The IMF mission chief explained that achieving inclusive growth and overcoming these obstacles truly depend on Pakistan's investment and labour force participation rates improving over the following ten years.

Porter stated that shrinking the size of the government will give the private sector more breathing room and improve the business climate.

According to the mission chief, the recent approval of a new state-owned enterprises (SOE) law will enhance governance and should lead to more effective use of public funds.

Additionally, he emphasised the need to lessen anti-export prejudices through tariff regulations and export promotion programmes.

The IMF pressured Pakistan during a recent policy dialogue held under the $6.5 billion Extended Fund Facility (EFF) to take the required actions to break the monopoly of a few companies over the resources of the state.

It has reduced the once-too-large disparity between the policy rate and the rates of the export refinancing schemes, which benefited a select few industrialists.

Less than 50 per cent of the country's working-age population is employed as a result of the few business-centric economic policies' low inclusive growth.

According to Porter, subsidies do not promote strong company growth since they only benefit a small number of people and divert scarce resources away from the most productive areas of the economy. The mission commander continued that these subsidies do not aid in the development of sustainable employment prospects or sustainable exports.

There is only one woman and three males in the labour force, hence Pakistan should utilise its female labour. He said that many women work in the farm industry for no pay.

According to Ayesha Javed, the Deputy Secretary of Budget of the Ministry of Finance, the gender gap alone costs Pakistan Rs 500 billion each year, and addressing it may increase GDP by 30 per cent. The IMF mission chief said that in the coming decades, there will be a young demographic dividend to be reaped and that the correct reforms can help lessen poverty and inequality.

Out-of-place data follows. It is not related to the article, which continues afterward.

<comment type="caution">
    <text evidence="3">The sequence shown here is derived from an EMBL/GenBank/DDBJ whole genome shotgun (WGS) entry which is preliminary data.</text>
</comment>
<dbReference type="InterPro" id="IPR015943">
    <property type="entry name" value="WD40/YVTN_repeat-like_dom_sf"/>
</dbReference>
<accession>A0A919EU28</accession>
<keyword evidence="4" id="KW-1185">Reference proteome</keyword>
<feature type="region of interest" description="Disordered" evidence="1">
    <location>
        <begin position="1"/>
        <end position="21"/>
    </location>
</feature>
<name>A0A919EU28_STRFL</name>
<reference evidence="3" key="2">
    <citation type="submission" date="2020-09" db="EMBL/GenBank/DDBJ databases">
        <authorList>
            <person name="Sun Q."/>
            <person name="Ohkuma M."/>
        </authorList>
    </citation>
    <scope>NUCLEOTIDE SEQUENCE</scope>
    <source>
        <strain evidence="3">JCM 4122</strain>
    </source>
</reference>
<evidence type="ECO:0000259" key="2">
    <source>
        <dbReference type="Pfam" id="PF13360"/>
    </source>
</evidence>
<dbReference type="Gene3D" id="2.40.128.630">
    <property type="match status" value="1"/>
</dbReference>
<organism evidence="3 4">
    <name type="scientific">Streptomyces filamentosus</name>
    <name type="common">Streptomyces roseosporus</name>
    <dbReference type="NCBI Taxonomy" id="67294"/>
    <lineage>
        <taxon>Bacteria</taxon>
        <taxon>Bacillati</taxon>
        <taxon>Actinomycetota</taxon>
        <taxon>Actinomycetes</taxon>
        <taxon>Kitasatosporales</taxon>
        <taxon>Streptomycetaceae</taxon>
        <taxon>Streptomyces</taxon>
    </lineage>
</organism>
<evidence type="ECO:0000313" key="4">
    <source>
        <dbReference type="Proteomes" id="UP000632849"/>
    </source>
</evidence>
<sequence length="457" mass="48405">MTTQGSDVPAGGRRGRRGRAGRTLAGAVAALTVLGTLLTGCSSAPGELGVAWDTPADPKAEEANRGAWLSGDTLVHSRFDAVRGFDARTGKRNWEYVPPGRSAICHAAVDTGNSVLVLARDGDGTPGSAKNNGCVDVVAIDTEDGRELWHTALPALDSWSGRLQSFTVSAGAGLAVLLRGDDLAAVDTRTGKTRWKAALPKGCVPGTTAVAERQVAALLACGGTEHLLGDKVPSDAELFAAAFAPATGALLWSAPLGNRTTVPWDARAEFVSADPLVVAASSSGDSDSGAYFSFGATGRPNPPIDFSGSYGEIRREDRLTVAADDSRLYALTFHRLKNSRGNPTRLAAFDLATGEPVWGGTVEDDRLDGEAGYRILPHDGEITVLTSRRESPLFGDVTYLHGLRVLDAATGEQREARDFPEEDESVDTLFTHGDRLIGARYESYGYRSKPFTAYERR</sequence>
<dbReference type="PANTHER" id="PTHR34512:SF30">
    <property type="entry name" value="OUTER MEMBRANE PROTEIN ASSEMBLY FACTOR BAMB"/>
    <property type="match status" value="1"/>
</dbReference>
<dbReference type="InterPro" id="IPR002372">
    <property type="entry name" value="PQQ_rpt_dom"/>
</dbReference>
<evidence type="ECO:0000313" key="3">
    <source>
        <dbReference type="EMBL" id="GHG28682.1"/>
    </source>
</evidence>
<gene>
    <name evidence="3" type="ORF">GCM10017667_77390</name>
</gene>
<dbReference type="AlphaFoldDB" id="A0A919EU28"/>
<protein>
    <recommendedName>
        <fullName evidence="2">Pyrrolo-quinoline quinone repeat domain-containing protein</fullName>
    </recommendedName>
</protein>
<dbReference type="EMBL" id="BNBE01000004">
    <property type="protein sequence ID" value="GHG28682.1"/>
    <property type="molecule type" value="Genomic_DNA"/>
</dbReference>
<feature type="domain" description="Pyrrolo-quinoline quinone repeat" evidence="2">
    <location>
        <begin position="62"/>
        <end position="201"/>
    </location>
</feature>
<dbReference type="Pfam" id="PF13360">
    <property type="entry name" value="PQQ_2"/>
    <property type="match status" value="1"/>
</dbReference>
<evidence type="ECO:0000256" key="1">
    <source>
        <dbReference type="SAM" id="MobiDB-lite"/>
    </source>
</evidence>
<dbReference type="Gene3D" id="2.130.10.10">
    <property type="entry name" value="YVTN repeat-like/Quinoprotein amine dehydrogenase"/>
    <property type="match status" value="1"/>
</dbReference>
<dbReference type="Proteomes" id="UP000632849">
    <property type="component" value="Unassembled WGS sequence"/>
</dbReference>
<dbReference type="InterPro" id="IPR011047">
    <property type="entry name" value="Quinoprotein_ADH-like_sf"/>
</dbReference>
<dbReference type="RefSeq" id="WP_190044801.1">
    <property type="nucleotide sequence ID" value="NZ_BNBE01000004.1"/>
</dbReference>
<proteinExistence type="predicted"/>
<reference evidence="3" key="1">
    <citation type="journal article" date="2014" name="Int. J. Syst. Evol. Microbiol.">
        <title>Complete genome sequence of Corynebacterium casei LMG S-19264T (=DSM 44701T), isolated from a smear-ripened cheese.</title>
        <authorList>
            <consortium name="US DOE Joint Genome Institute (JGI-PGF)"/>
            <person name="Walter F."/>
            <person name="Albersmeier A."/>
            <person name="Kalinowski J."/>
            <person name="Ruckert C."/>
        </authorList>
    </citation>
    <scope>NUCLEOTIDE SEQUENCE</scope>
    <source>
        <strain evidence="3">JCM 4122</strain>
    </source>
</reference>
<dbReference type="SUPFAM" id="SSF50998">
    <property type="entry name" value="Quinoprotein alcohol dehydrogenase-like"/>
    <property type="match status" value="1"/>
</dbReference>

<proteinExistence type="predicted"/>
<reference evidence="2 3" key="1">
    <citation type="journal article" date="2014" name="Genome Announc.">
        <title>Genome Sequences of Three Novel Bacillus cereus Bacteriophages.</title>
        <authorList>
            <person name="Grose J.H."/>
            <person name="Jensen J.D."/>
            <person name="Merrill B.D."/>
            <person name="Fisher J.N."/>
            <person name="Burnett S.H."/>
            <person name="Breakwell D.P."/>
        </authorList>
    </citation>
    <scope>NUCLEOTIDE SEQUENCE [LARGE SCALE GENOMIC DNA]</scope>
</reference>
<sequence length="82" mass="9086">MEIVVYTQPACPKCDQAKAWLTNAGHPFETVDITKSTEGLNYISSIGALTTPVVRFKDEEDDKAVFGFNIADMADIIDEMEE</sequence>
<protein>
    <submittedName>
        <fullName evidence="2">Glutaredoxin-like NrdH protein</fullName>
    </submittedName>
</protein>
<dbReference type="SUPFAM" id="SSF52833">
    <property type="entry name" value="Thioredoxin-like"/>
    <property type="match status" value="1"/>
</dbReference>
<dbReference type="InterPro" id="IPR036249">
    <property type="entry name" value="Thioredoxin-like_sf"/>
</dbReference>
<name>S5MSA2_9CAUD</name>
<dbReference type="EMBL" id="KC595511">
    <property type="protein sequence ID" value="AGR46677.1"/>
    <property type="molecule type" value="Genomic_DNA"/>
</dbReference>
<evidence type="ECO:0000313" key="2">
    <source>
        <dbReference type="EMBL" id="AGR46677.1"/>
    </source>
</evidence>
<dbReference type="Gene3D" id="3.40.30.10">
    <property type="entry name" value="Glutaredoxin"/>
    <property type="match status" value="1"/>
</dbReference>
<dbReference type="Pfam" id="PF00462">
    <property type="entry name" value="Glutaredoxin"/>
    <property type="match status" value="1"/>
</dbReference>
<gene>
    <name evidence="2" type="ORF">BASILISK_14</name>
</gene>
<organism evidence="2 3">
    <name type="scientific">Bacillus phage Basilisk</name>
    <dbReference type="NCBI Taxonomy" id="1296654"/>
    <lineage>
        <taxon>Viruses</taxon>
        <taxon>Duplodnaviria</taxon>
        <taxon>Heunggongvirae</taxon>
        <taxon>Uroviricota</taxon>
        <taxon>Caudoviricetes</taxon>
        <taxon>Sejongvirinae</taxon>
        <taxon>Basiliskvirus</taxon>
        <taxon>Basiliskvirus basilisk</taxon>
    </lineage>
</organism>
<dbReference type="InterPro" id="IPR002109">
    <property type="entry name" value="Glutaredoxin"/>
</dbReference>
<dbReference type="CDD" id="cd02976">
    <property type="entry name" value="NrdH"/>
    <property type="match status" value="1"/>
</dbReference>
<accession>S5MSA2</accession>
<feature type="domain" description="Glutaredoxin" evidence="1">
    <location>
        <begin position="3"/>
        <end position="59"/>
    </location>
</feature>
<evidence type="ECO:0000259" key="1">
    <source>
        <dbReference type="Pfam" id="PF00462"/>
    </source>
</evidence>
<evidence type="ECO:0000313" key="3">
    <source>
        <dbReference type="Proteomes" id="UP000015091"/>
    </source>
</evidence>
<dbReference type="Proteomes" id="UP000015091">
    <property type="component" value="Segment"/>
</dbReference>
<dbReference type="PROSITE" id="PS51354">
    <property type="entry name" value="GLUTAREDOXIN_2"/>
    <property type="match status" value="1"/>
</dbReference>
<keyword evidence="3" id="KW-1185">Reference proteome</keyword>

According to the IMF's book, MENA countries continue to place a high focus on providing greater and fairer opportunities for all, particularly for young people, women, and entrepreneurs, ten years after the Arab Spring.

The persistent problems of high unemployment and significant inequality in the region are made more difficult by demographic changes, changing climatic circumstances, the impact of automation, and the use of artificial intelligence in the job market.

According to Dr Ashfaque Hasan Khan, Principal of the Social Sciences School and Humanities at NUST, inclusive growth is becoming more of a focus in the region, but that does not mean that macroeconomic stability is no longer a priority. Instead, the IMF is moving towards inclusive growth in a stable macroeconomic environment.

Khan made the case that the IMF's traditional policies need to adapt in order to achieve equitable growth without jeopardising macroeconomic stability. These policies now support stabilisation today and growth later.

Dr Athar Maqsood, a professor at NUST, called for further clarification on the IMF-World Bank policies, citing instances in the past where those policies had worsened inefficiencies in Pakistan's power sector and taxation system.

"It is impossible to create enough jobs in a nation with a population growth rate of 2.5% and an average growth rate of 3 per cent. The demographic dividend has turned into a demographic calamity, and we have the greatest unemployment rate," said Maqsood, The Express Tribune reported. (ANI)